This last week we've been marking the 40th anniversary of the death of Elvis Presley, with a look at early Elvis, mid-period Elvis, and dead Elvis. To round our our series, I thought we'd celebrate the biggest hit song supposedly written by Elvis:
These days more or less every pop star is expected to come up with his own songs. It wasn't always that way: Once upon a time, songwriters wrote songs, and singers sang them. Very occasionally, a singer ventured onto the writer's turf: Frank Sinatra genuinely wrote a handful of songs, including the much covered "This Love of Mine", and made a significant enough contribution to the even more covered "I'm A Fool to Want You" that Joel Herron and Jack Wolf insisted he be given a co-author's credit. In a looser age of pop composition, surely then Elvis Presley, coming midway between Frank and the self-composing Beatles, must have penned a ditty or two over the years?
Well, like Sinatra, Presley had a house composer in his bodyguard. Frank's muscle was Hank Sanicola, a music-bix jack-of-all-trades who served as Sinatra's co-writer on "This Love of Mine" and his Christmas song "Mistletoe and Holly". Presley's muscle was a guy called Red West. (Red died just last month, and, for a dilettante songwriter, he did a pretty good job on a late-Elvis number called "If You Talk in Your Sleep".) One day in 1961 Elvis said to Red, "How about coming up with a song called 'That's Someone You Never Forget'?" He was thinking about his mother, Gladys, who'd died a couple of years earlier. Red did most of the rest of the work, but a good title is half the song, so Red gave Elvis 50 per cent of the credit. The gospel-ish record isn't bad but they sat on it and only released it as a B-side six years later.
A few months after "That's Someone You Never Forget", Elvis had another idea for a song. He'd had a big hit in 1960 with "It's Now or Never" - which is, of course, "O Sole Mio" with new lyrics. So he figured it would be fun to do that again, and he had the perfect song: "Begin the Beguine." "I like the melody," he told Red West, "so let's put new words to it." Unfortunately, unlike "O Sole Mio", "Begin the Beguine" wasn't written by long-dead foreigners, but by Cole Porter, who in 1961 was alive and well-ish - and certainly well enough to tell an impertinent pelvis-waggling whippersnapper to go take a hike for even suggesting that one of the greatest standards in the American Songbook might benefit from having its blithe, sophisticated lyric replaced by some rock'n'roll grunting.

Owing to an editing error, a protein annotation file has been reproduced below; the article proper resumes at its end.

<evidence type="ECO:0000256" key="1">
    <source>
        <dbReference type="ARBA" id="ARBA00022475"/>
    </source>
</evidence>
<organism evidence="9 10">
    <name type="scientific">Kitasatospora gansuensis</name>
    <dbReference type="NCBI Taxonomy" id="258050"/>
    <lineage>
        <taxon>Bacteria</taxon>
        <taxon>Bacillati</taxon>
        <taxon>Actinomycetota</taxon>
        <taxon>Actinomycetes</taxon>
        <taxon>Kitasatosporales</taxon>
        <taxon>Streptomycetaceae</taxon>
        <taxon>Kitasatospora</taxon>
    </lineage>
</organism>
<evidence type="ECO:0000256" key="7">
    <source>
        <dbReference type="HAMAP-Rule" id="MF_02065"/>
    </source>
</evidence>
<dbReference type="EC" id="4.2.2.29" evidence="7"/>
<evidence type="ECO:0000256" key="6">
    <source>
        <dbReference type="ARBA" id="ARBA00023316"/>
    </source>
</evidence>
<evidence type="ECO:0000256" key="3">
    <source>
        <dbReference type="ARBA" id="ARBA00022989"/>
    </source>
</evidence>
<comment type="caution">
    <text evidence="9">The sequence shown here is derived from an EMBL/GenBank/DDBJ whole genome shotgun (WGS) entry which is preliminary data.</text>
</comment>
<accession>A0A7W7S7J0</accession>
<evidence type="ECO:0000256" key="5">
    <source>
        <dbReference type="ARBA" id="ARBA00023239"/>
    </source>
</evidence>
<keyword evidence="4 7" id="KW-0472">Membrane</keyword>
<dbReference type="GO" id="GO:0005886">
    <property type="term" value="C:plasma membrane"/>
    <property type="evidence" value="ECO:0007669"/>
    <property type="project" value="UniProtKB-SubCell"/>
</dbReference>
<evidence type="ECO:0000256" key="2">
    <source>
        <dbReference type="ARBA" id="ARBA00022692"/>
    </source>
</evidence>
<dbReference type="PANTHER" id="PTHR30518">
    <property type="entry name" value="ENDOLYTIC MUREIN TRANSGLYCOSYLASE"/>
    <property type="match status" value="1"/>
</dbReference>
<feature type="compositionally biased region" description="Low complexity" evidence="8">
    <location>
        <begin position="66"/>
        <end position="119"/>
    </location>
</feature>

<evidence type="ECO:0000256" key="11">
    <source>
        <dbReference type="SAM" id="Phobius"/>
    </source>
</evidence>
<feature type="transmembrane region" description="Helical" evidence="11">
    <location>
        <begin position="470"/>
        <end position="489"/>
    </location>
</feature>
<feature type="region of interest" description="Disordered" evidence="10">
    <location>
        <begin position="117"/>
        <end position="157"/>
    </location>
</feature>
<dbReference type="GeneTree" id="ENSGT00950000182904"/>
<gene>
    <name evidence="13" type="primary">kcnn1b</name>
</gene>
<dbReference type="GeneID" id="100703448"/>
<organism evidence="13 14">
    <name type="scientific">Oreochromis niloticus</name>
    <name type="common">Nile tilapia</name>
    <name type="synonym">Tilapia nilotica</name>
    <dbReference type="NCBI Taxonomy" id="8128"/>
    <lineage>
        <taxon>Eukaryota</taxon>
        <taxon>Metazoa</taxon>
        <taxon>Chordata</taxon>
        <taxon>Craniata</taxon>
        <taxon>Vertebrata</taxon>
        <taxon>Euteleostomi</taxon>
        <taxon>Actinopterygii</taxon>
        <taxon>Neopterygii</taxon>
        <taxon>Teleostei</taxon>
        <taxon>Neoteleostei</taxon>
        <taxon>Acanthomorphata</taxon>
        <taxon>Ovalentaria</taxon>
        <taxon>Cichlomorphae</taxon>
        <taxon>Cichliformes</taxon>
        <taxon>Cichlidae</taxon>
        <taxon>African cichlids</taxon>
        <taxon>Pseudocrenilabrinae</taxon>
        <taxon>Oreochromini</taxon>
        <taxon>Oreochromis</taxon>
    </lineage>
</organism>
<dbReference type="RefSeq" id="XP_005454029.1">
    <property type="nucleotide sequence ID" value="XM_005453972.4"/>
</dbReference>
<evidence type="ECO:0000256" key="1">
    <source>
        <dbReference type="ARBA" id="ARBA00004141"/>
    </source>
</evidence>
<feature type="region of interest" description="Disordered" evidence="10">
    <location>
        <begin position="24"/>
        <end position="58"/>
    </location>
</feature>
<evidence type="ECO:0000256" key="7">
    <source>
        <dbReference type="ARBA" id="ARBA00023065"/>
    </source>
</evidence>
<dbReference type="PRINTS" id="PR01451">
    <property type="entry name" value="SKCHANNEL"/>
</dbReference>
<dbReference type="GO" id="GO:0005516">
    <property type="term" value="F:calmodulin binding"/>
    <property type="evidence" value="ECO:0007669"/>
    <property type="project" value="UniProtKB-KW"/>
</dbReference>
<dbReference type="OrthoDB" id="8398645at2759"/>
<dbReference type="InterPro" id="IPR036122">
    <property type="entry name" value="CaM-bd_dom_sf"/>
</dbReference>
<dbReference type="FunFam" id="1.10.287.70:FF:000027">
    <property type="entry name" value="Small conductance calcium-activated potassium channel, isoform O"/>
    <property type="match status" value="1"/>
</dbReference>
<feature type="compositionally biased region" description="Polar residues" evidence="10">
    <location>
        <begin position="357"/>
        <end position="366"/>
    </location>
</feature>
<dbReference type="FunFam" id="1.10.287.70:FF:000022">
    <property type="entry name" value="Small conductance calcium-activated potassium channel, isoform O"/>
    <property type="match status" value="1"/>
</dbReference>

So Elvis was back to square one, and decided to write his own "Begin the Beguine" from scratch, co-opting Red West and another member of the "Memphis Mafia", Charlie Hodge. "You'll Be Gone" had exotic Latin rhythms and Spanish-style guitar, and Elvis was pretty pleased with it. So, when the teenage Priscilla came to visit from Germany, he proudly played her his brand new composition. She replied that she preferred his rock'n'roll stuff. Elvis flew into a rage, and never wrote another song.
So what does that leave? Well, if you pick up almost any Elvis Greatest Hits compilation, you'll find:
Love Me Tender, love me sweet
Never let me go
You have made my life complete
And I love you so...
Words and music by Vera Matson and Elvis Presley.
So who wrote what?
Answer: Neither of the above.
The tune for "Love Me Tender" was by Geo. R. Poulton.
Geo. R. who?
He was born in 1828 in Cricklade, a modestl settlement between Cirencester and Swindon in Wiltshire. It's the first town on the Thames as it flows down to London. When the boy was seven, his family emigrated to America, and George was raised in New York state in the village of Lansingburgh, which is now part of the city of Troy. So Troy gave us two protean artifacts of 19th century American pop culture - "'Twas the Night Before Christmas" (first published in The Troy Sentinel) and George Poulton's most famous tune. Just for the record, Herman Melville wrote two novels in Lansingburgh, but neither was Moby Dick. Whereas Mr Poulton spent his entire adult life in the area. As a schoolboy at Lansingburgh Academy, he began organizing local concerts, and proved a popular pianist, violinist, singer and conductor, and pretty soon his reputation spread and publishing houses in New York City and elsewhere began picking up works like the "Albion Polka" and the "Linwood Waltz".